For instance, in the case of Tay Sachs or other serious genetic defects discovered during the pregnancy, or if the pregnancy were the result of rape, then abortion would be allowed. Waldenberg, Adler noted, “is a member of the beit din [religious high court] in Yerushalayim [Jerusalem]. There are many who follow him. He happens to be pretty lenient about how late this would be permitted as well. Once he establishes the legitimacy of an abortion, in all probability he would not find much difficulty allowing it later as well.”

But Rabbi J. David Bleich, author of scores of articles and numerous books on Jewish medical ethics, indicated that, according to Jewish law, partial birth abortions should never be an option. He said, “The procedure itself in virtually all cases…is designed to kill the baby and not to save the mother. Medically, if there is a problem in that stage of pregnancy and you want to protect the mother you do a C-section, in which case the baby can be preserved as well.”

Of the legislation, Bleich commented, “Judaism opposes abortion, and to the extent that this limits abortion, it needs to be supported.”

Another expert who has written and lectured extensively in the field is Rabbi David Feldman of the Jewish Center of Teaneck, NJ. “The point is that all abortion is brutalizing and partial birth [abortion] is more so…” said Feldman. But, he added, “it is clear in Jewish law that if the mother’s life or health are threatened, then the point at which an abortion takes place does not matter…The principle is that the mother comes first and we do everything to save her life.” He went on to describe a recent case at Hackensack Hospital and Medical Center [NJ], where the decision regarding an Orthodox woman was particularly complicated.

In this particular case a Caesarean section was not desirable. “A woman who has eight children had a problem with a hydroencephalic fetus,” Feldman related. “The head was too large for conventional birth, so they recommended a C-section. But she reasoned that a C-section would be adverse to the strength of the uterus for the next child. So here we have not a case of mother vs. child, but child vs. potential future children. And she said, ‘You must puncture the head of that hydroencephalic fetus, because his life is doomed anyway…and preclude a C-section for me, which is not dangerous to my life, but is adverse to the health and the strength of the uterus for future birth’”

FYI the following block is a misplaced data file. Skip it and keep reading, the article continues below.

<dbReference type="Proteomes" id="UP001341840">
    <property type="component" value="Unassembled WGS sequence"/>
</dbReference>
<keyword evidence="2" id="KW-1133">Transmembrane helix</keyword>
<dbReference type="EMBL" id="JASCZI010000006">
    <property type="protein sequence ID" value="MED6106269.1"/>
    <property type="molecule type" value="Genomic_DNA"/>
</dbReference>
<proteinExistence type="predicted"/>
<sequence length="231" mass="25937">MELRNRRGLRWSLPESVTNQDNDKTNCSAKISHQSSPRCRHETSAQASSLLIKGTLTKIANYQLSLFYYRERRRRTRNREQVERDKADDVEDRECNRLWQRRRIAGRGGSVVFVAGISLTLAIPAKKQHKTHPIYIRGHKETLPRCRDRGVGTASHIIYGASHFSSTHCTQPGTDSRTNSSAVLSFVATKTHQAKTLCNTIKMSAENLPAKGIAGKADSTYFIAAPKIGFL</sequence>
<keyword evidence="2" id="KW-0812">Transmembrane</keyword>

The woman’s “rabbinic authorities agreed, and so the hospital complied,” said Feldman.

Advances Pose New Problems

Dr. Ronny Meier, a Bergenfield obstetrician who is also an Orthodox Jew, further explained the conundrum. “Until a couple of years ago…[fetuses] under 28 weeks were not viable.” He explained that now, with the new technologies available, it is possible to keep some babies alive even when they are born much earlier.

In fact, according to National Center for Health Care Statistics, 22-week fetuses have a 14.8 percent chance of survival and by 24 weeks that rate rises to 41 percent, although many of the “micropreemies” who survive such early births suffer from moderate to severe disabilities. According to those figures, medical science is getting so adept at keeping the smallest premature babies alive, that fetuses legally aborted at 22 to 24 weeks could have a significant chance of survival.

The best way to avoid the problems inherent in later-term abortions, said Meier, is for women to be aware of their options early on. He recommended that “there should be more education to prevent pregnancy to begin with. And if somebody gets pregnant they should go to a doctor right away and discuss…all these things very early in the pregnancy, and make a decision very early in the pregnancy and not wait until they are halfway through.”

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Dr. Miryam Z. Wahrman

Dr. Miryam Z. Wahrman is a Professor of Biology at William Patterson College in Wayne, New Jersey. She set up and ran the first in vitro fertilization laboratory in New York City and is the author of Brave New Judaism: When Science and Scripture Collide.